Today in the Fortune 500: Apple’s iPad 2 reviews, News Corp.’s British media takeover and BP execs miss out on bonuses

March 3, 2011, 7:53 PM UTC
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The Fortune 500 comes out just once a year, but the companies on it make headlines every day. Here then are today’s highlights of news and happenings coming from the biggest names in business.

By Shelley DuBois, reporter

NOT SHOCKING, BUT SOLID seems to be the consensus from analysts on Apple’s (AAPL) new iPad 2, revealed yesterday by CEO Steve Jobs. The new device follows the traditional path of second-generation Apple products–it’s thinner, faster, cheaper and it’s going to keep the competition on its toes. [Fortune]

NEWS CORP. CANNOT CONTROL THE BRITISH MEDIA in its entirety. The media company has been having trouble getting approval for its attempt to buy the remaining 61% of British Sky Broadcasting that News Corp. (NWS) doesn’t already own. To get the all clear from the British government, News Corporation will probably have to spin off its Sky News channel, so news viewers in the UK can access some non-News Corp. content. [New York Times]

BP’S BEST DECISION YET ABOUT MACONDO The oil company announced that none of the 2010 directors responsible for operations in the Gulf of Mexico will receive bonuses this year, probably because rewarding the lack of leadership that led to the oil spill would be awkward.

Those missing out on bonuses include former CEO Tony Hayward, former head of Exploration and Production Andy Inglis and BP’s (BP) new CEO Robert Dudley. Not that Dudley will be cash-strapped–his salary increased to $1.75 million from $750,000 in 2010 when he took charge of the company. [Wall Street Journal]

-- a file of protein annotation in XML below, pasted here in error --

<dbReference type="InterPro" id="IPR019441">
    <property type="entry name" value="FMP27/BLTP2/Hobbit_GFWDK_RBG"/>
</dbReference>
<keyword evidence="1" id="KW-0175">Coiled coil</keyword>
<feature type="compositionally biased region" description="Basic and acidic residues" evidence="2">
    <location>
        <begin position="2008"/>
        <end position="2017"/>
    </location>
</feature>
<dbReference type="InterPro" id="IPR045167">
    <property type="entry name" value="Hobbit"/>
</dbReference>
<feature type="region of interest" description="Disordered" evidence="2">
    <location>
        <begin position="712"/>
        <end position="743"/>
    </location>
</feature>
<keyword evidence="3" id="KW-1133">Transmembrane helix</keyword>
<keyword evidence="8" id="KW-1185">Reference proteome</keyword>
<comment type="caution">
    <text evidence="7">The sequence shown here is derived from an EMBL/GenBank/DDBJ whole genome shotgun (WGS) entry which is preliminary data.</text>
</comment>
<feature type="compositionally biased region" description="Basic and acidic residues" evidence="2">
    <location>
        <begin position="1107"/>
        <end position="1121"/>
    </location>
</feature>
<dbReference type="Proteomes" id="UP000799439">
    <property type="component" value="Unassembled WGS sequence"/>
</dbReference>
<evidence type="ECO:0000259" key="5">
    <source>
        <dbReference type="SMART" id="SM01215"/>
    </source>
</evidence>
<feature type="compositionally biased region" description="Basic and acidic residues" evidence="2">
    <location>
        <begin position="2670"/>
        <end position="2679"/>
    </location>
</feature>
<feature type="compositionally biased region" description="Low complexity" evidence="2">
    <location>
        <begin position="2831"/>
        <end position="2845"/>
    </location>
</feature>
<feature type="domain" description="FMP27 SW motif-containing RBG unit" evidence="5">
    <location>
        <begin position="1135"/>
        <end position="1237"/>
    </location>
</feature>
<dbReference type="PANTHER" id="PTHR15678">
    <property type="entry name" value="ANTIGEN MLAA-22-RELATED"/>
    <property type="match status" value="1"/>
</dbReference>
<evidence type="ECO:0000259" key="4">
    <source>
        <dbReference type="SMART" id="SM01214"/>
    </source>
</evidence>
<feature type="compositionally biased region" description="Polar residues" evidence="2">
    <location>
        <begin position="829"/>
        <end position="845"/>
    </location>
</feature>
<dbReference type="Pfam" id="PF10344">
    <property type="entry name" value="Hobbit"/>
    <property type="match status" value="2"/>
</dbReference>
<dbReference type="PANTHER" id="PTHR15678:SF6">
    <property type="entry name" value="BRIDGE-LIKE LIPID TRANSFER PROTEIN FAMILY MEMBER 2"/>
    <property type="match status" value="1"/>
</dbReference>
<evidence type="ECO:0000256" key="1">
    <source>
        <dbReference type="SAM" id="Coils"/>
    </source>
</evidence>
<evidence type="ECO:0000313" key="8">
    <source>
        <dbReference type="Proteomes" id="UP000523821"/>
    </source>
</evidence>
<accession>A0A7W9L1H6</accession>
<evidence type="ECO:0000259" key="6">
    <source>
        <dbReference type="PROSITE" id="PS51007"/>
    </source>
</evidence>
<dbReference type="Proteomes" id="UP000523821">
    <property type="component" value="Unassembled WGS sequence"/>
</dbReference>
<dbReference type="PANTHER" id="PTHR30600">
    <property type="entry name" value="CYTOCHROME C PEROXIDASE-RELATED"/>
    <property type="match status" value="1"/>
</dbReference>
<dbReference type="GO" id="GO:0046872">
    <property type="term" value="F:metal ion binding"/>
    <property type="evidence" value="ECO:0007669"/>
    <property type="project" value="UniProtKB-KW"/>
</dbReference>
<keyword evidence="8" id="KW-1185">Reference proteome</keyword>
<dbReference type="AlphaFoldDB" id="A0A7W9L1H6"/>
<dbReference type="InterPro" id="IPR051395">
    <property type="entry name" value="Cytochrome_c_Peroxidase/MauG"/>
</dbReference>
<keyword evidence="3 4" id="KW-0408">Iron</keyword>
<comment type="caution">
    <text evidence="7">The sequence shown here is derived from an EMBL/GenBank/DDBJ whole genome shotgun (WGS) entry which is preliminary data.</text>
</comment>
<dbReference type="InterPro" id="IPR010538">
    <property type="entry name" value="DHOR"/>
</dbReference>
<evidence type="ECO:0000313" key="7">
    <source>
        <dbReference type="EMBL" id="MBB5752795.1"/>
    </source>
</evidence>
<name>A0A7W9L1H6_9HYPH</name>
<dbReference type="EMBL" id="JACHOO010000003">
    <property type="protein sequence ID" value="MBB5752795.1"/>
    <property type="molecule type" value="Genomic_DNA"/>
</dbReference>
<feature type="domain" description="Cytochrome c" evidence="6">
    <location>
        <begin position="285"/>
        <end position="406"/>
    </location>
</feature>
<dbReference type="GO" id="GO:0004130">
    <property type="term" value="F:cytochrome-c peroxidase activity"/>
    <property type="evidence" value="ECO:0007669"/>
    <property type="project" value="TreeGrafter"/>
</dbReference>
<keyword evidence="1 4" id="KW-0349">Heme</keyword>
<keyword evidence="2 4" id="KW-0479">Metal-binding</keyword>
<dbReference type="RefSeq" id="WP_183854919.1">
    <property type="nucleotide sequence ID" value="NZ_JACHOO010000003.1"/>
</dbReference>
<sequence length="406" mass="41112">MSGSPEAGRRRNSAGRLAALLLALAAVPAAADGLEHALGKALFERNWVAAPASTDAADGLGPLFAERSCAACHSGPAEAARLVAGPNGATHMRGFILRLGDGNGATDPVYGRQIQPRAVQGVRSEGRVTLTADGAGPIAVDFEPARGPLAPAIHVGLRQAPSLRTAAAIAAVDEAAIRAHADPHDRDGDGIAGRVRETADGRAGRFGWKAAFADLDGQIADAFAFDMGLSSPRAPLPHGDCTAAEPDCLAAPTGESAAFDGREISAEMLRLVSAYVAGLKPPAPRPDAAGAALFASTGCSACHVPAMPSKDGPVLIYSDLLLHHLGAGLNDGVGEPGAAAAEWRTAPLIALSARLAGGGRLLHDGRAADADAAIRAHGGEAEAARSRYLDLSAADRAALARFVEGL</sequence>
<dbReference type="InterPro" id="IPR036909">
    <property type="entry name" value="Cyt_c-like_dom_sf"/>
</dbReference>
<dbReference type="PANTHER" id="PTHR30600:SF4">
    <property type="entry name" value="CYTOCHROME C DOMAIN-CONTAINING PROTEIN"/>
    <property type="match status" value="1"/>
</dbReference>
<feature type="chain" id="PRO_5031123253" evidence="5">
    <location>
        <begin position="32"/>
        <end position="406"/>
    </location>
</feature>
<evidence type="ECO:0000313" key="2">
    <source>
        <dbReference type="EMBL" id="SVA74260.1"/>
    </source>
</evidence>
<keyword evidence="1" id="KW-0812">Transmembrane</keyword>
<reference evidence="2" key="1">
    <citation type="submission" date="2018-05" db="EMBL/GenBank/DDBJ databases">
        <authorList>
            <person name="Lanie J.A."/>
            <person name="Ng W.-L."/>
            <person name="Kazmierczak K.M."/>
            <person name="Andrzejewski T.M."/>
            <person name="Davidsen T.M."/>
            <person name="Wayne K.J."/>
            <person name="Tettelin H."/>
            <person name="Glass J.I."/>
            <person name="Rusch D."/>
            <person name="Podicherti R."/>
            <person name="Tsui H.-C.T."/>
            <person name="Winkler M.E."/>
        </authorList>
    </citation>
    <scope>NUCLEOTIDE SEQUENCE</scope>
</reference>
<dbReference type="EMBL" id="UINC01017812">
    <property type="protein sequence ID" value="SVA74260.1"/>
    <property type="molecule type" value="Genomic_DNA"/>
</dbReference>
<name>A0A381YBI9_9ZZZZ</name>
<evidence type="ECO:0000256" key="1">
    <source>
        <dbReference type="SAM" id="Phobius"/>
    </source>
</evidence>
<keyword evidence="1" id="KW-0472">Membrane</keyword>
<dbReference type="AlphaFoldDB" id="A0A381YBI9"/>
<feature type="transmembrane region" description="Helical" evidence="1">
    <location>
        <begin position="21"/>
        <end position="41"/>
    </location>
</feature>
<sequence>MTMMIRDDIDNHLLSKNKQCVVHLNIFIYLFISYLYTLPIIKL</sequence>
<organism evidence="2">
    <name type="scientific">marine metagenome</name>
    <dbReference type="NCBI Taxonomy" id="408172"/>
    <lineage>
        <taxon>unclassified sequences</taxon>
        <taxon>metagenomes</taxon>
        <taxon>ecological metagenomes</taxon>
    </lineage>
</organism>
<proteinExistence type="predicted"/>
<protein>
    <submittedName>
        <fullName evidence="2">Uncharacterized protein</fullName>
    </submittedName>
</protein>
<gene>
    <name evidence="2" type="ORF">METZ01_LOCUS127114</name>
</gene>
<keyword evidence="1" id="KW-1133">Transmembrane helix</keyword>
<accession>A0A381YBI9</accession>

RETAIL IS RESIZING Big-box stores across the country are splitting into smaller spaces, selling real estate to other companies and rethinking their inventory. For example: A North Carolina Sears (SHLD) has sold space to Whole Foods, Home Depot (HD) has sold portions of its parking lots to auto repair shops and Best Buy (BBY) is adding 150 Best Buy Mobile locations instead of growing its bix-box stores. [Wall Street Journal]

WE NEVER THOUGHT THEY’D ACTUALLY PAY US BACK, the Treasury’s acting assistant secretary for financial stability, Tim Massad seemed to say about AIG (AIG).  AIG sold its share of MetLife on Wednesday for about $9.6 billion, which the company will put towards paying back $18.2 billion it owes the U.S. Treasury. Massad said, “we are optimistic about the prospects that taxpayers will recover every dollar invested in A.I.G. — something that many thought would be impossible when these investments were first made.” [New York Times]

EV SALES START SLOW The electric vehicle market hasn’t been primed yet, according to GM, which attributes its poor EV sales numbers in February to the fact that production has been geared towards getting demo vehicles to dealerships, not filling up lots. Both GM (GM) and Nissan, the major automakers leading the electric vehicle charge, expect sales numbers to pick up later this year. [Fast Company]